In the clean electric mixer, beat the butter and remaining 1½ cups sugar until creamy. Lower mixer speed and add remaining 3 eggs, one by one, followed by 2 tsp. of the remaining vanilla, and all the cooled, melted chocolate. By hand or using the lowest speed of mixer, beat in the flour, salt and baking powder.
Scrape all but about 1 cup of the chocolate batter into the foil-lined pan and smooth it out. Spread the banana cream cheese filling over the chocolate mixture. Spoon the remaining chocolate batter over the cream cheese mixture. Pull a table knife through the layers of batter to create a marbled look.
Bake on center rack for 50 to 55 minutes or until middle is set. Place the brownies on a wire rack to cool. Let cool completely, then chill for a few hours or, if you have the time, overnight. These are even better the next day . Lift foil from pan, place on a cutting board, peel back foil and cut in squares.
Mini S’more Tarts
Adapted from a recipe by Alexandria Brooks, JCCSF youth culinary instructor
2 Tbs. Dutch processed cocoa powder
3 Tbs. cornstarch
¼ tsp. salt
1 cup heavy cream
3 egg yolks
2 cups milk
2⁄3 cup granulated sugar
1 tsp. vanilla extract
1½ cups chocolate chips
12 mini graham cracker pie crusts (you can buy these packaged at most large grocery stores)
1 cup marshmallow fluff
½ cup crushed graham crackers
In a large glass bowl, whisk together the cocoa powder, cornstarch and salt. Slowly whisk in the cream until the mixture is smooth. Whisk the egg yolks into the cream and cornstarch mixture.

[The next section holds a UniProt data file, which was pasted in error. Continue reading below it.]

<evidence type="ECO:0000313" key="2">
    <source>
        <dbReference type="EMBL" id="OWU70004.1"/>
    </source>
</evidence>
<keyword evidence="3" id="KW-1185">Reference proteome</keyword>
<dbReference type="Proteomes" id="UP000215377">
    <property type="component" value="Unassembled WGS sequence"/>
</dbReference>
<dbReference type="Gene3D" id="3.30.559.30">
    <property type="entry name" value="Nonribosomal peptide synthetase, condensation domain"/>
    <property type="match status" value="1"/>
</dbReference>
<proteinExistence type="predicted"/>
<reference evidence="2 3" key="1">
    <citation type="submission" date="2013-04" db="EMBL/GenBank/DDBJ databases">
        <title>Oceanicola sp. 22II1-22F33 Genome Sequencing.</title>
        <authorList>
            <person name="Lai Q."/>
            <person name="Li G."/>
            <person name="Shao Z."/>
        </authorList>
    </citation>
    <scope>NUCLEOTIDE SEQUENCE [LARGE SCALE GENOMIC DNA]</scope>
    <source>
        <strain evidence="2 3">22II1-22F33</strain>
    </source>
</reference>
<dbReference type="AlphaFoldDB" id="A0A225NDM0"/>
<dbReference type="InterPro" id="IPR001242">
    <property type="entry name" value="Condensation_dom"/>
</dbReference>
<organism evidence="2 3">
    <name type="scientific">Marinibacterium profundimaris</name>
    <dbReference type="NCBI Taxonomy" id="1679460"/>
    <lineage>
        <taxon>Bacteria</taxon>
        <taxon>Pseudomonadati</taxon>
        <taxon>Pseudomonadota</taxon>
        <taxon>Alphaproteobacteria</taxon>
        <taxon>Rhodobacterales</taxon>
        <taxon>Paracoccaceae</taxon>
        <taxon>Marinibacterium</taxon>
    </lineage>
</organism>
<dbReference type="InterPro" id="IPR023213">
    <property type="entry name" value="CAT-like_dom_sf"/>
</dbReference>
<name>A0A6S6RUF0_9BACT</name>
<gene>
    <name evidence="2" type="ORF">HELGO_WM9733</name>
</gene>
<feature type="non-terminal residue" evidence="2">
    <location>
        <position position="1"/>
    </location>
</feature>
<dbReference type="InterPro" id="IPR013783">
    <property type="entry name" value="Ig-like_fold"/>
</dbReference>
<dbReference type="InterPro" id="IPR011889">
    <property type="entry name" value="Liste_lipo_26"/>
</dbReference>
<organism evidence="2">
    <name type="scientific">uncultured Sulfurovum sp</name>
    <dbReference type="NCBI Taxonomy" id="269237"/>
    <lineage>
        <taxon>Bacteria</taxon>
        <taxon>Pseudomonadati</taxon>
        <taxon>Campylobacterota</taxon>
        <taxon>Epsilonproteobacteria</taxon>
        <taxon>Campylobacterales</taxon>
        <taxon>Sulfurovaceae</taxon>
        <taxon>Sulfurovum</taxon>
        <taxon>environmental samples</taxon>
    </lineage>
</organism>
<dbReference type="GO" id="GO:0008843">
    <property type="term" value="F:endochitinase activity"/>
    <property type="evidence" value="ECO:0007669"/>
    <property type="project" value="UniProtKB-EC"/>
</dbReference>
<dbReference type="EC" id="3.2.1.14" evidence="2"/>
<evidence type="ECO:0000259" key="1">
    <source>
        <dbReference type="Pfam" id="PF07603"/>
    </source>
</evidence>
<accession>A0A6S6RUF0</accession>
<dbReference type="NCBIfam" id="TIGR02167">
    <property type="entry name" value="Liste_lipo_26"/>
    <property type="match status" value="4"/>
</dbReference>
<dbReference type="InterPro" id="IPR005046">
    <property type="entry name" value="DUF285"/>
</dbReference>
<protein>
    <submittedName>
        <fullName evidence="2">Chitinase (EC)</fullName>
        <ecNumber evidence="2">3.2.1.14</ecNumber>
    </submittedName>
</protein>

Pour the milk into a 3-quart (or larger) pot. Add the sugar and warm over medium heat until frothy and steaming, whisking almost constantly. Don’t let milk boil! When simmering lightly, turn off the heat.
Whisking constantly, pour half of the hot milk into the bowl of cream and egg yolks. When well-combined, pour everything back into the pot. Warm over medium-high heat, stirring frequently, until pudding comes to a full boil. Cook for 2 minutes, whisking constantly and vigorously. Get your whisk into all corners of the pot. Remove the pudding from the heat and stir in the vanilla. Add the chocolate chips and let sit for 1 to 2 minutes or until chips melt. Whisk vigorously until the chocolate is fully incorporated.
Spread the pudding in a sealable container and press plastic wrap or wax paper directly onto the surface of the pudding. Cover with a lid and chill. To serve, scoop pudding into mini graham cracker pie crusts, heaping high. Add 1 heaping Tbs. fluff to each, and sprinkle with 1 tsp. graham cracker crumbs.
California Artisan Cheese Guild Dessert Tray
Bollie’s Mollies (Pennyroyal Farm) crumbly and creamy goat’s milk cheese
Red Hawk (Cowgirl Creamery) triple cream, strong flavor
Basseri (Barinaga Ranch) dense nutty sheep’s milk
Bay Blue (Point Reyes Farmstead Cheese Company) sweet earthy blue
Panforte (Napa Cakes)
Golden Raisin Fennel Baguette (Firebrand Artisan Breads)
Josie A.G. Shapiro won the 2013 Man-O Manischewitz Cook-Off, is the co-author of “The Lazy Gourmet” and works at the JCC of San Francisco. Her website is www.thechickencontests.com.